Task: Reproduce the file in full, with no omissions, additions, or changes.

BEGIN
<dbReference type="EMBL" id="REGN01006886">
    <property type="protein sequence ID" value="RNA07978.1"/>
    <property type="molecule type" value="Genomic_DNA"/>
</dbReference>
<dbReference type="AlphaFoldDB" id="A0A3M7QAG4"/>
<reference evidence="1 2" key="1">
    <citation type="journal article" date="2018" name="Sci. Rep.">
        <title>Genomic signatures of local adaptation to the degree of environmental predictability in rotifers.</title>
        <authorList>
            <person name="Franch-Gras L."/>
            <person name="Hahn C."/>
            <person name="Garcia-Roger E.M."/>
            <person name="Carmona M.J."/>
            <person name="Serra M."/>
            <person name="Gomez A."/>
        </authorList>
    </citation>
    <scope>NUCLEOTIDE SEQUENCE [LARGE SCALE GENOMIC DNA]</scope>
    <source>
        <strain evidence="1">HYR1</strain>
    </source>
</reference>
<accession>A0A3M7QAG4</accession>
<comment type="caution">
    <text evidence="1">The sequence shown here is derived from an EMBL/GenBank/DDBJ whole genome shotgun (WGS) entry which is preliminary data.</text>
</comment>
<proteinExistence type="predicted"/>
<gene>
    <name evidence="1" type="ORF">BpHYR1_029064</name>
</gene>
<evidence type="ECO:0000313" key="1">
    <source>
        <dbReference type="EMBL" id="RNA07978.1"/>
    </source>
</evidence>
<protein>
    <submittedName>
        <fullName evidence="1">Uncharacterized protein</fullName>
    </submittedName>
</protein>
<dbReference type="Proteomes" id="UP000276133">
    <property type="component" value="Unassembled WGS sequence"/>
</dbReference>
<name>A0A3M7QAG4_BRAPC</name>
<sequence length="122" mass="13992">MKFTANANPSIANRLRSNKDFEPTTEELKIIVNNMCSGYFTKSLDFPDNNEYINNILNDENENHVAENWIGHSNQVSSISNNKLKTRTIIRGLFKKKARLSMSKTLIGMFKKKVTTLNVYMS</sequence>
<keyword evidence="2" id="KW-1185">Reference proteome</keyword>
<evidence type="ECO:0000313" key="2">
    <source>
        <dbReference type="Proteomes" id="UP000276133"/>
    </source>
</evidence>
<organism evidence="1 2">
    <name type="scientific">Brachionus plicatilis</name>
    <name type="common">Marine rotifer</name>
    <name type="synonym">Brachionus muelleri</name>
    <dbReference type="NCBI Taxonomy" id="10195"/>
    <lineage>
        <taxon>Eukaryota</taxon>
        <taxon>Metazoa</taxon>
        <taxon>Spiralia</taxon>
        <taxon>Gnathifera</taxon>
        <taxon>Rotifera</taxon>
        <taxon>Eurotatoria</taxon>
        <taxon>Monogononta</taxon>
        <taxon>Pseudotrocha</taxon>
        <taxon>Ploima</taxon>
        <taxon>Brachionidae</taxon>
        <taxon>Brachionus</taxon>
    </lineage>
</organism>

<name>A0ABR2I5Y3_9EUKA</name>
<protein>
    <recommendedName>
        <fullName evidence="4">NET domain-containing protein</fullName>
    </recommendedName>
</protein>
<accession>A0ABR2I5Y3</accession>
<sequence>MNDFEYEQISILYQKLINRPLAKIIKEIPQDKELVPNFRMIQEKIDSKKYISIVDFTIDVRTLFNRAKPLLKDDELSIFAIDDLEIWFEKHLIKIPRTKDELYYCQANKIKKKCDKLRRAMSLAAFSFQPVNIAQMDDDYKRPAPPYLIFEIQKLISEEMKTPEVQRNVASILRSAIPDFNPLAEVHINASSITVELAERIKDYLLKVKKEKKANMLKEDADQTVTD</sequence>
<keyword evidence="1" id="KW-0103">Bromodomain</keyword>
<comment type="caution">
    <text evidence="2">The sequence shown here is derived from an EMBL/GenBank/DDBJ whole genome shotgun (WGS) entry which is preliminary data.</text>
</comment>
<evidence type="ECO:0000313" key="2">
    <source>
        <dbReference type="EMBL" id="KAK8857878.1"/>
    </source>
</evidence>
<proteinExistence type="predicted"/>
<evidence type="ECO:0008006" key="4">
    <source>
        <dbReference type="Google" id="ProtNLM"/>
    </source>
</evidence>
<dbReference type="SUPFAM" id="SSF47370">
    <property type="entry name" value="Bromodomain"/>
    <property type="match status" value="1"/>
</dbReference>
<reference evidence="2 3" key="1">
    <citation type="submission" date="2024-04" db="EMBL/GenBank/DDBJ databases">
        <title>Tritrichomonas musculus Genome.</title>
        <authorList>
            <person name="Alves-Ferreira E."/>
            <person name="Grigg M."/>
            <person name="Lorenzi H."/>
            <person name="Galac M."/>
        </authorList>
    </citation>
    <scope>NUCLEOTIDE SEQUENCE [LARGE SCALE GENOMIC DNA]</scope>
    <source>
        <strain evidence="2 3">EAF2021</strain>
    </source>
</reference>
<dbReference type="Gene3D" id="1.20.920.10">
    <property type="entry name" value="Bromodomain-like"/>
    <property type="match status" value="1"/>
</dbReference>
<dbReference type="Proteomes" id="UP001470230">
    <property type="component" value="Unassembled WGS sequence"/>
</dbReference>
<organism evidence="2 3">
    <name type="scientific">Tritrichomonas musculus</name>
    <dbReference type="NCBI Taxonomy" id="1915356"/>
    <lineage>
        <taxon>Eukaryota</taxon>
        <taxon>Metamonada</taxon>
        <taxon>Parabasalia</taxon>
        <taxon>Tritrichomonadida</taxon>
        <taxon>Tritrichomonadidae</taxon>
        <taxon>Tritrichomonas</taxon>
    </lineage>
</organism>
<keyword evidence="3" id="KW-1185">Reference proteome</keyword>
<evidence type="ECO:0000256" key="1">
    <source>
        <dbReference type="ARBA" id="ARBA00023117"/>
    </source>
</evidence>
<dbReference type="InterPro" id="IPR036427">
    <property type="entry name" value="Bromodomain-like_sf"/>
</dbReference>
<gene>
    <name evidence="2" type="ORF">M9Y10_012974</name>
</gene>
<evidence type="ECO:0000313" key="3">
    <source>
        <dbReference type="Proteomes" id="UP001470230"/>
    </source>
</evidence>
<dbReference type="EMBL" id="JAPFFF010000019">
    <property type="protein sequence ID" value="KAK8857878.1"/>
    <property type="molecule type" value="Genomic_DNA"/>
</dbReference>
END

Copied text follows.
<dbReference type="EMBL" id="REGN01006886">
    <property type="protein sequence ID" value="RNA07978.1"/>
    <property type="molecule type" value="Genomic_DNA"/>
</dbReference>
<dbReference type="AlphaFoldDB" id="A0A3M7QAG4"/>
<reference evidence="1 2" key="1">
    <citation type="journal article" date="2018" name="Sci. Rep.">
        <title>Genomic signatures of local adaptation to the degree of environmental predictability in rotifers.</title>
        <authorList>
            <person name="Franch-Gras L."/>
            <person name="Hahn C."/>
            <person name="Garcia-Roger E.M."/>
            <person name="Carmona M.J."/>
            <person name="Serra M."/>
            <person name="Gomez A."/>
        </authorList>
    </citation>
    <scope>NUCLEOTIDE SEQUENCE [LARGE SCALE GENOMIC DNA]</scope>
    <source>
        <strain evidence="1">HYR1</strain>
    </source>
</reference>
<accession>A0A3M7QAG4</accession>
<comment type="caution">
    <text evidence="1">The sequence shown here is derived from an EMBL/GenBank/DDBJ whole genome shotgun (WGS) entry which is preliminary data.</text>
</comment>
<proteinExistence type="predicted"/>
<gene>
    <name evidence="1" type="ORF">BpHYR1_029064</name>
</gene>
<evidence type="ECO:0000313" key="1">
    <source>
        <dbReference type="EMBL" id="RNA07978.1"/>
    </source>
</evidence>
<protein>
    <submittedName>
        <fullName evidence="1">Uncharacterized protein</fullName>
    </submittedName>
</protein>
<dbReference type="Proteomes" id="UP000276133">
    <property type="component" value="Unassembled WGS sequence"/>
</dbReference>
<name>A0A3M7QAG4_BRAPC</name>
<sequence length="122" mass="13992">MKFTANANPSIANRLRSNKDFEPTTEELKIIVNNMCSGYFTKSLDFPDNNEYINNILNDENENHVAENWIGHSNQVSSISNNKLKTRTIIRGLFKKKARLSMSKTLIGMFKKKVTTLNVYMS</sequence>
<keyword evidence="2" id="KW-1185">Reference proteome</keyword>
<evidence type="ECO:0000313" key="2">
    <source>
        <dbReference type="Proteomes" id="UP000276133"/>
    </source>
</evidence>
<organism evidence="1 2">
    <name type="scientific">Brachionus plicatilis</name>
    <name type="common">Marine rotifer</name>
    <name type="synonym">Brachionus muelleri</name>
    <dbReference type="NCBI Taxonomy" id="10195"/>
    <lineage>
        <taxon>Eukaryota</taxon>
        <taxon>Metazoa</taxon>
        <taxon>Spiralia</taxon>
        <taxon>Gnathifera</taxon>
        <taxon>Rotifera</taxon>
        <taxon>Eurotatoria</taxon>
        <taxon>Monogononta</taxon>
        <taxon>Pseudotrocha</taxon>
        <taxon>Ploima</taxon>
        <taxon>Brachionidae</taxon>
        <taxon>Brachionus</taxon>
    </lineage>
</organism>

<name>A0ABR2I5Y3_9EUKA</name>
<protein>
    <recommendedName>
        <fullName evidence="4">NET domain-containing protein</fullName>
    </recommendedName>
</protein>
<accession>A0ABR2I5Y3</accession>
<sequence>MNDFEYEQISILYQKLINRPLAKIIKEIPQDKELVPNFRMIQEKIDSKKYISIVDFTIDVRTLFNRAKPLLKDDELSIFAIDDLEIWFEKHLIKIPRTKDELYYCQANKIKKKCDKLRRAMSLAAFSFQPVNIAQMDDDYKRPAPPYLIFEIQKLISEEMKTPEVQRNVASILRSAIPDFNPLAEVHINASSITVELAERIKDYLLKVKKEKKANMLKEDADQTVTD</sequence>
<keyword evidence="1" id="KW-0103">Bromodomain</keyword>
<comment type="caution">
    <text evidence="2">The sequence shown here is derived from an EMBL/GenBank/DDBJ whole genome shotgun (WGS) entry which is preliminary data.</text>
</comment>
<evidence type="ECO:0000313" key="2">
    <source>
        <dbReference type="EMBL" id="KAK8857878.1"/>
    </source>
</evidence>
<proteinExistence type="predicted"/>
<evidence type="ECO:0008006" key="4">
    <source>
        <dbReference type="Google" id="ProtNLM"/>
    </source>
</evidence>
<dbReference type="SUPFAM" id="SSF47370">
    <property type="entry name" value="Bromodomain"/>
    <property type="match status" value="1"/>
</dbReference>
<reference evidence="2 3" key="1">
    <citation type="submission" date="2024-04" db="EMBL/GenBank/DDBJ databases">
        <title>Tritrichomonas musculus Genome.</title>
        <authorList>
            <person name="Alves-Ferreira E."/>
            <person name="Grigg M."/>
            <person name="Lorenzi H."/>
            <person name="Galac M."/>
        </authorList>
    </citation>
    <scope>NUCLEOTIDE SEQUENCE [LARGE SCALE GENOMIC DNA]</scope>
    <source>
        <strain evidence="2 3">EAF2021</strain>
    </source>
</reference>
<dbReference type="Gene3D" id="1.20.920.10">
    <property type="entry name" value="Bromodomain-like"/>
    <property type="match status" value="1"/>
</dbReference>
<dbReference type="Proteomes" id="UP001470230">
    <property type="component" value="Unassembled WGS sequence"/>
</dbReference>
<organism evidence="2 3">
    <name type="scientific">Tritrichomonas musculus</name>
    <dbReference type="NCBI Taxonomy" id="1915356"/>
    <lineage>
        <taxon>Eukaryota</taxon>
        <taxon>Metamonada</taxon>
        <taxon>Parabasalia</taxon>
        <taxon>Tritrichomonadida</taxon>
        <taxon>Tritrichomonadidae</taxon>
        <taxon>Tritrichomonas</taxon>
    </lineage>
</organism>
<keyword evidence="3" id="KW-1185">Reference proteome</keyword>
<evidence type="ECO:0000256" key="1">
    <source>
        <dbReference type="ARBA" id="ARBA00023117"/>
    </source>
</evidence>
<dbReference type="InterPro" id="IPR036427">
    <property type="entry name" value="Bromodomain-like_sf"/>
</dbReference>
<gene>
    <name evidence="2" type="ORF">M9Y10_012974</name>
</gene>
<evidence type="ECO:0000313" key="3">
    <source>
        <dbReference type="Proteomes" id="UP001470230"/>
    </source>
</evidence>
<dbReference type="EMBL" id="JAPFFF010000019">
    <property type="protein sequence ID" value="KAK8857878.1"/>
    <property type="molecule type" value="Genomic_DNA"/>
</dbReference>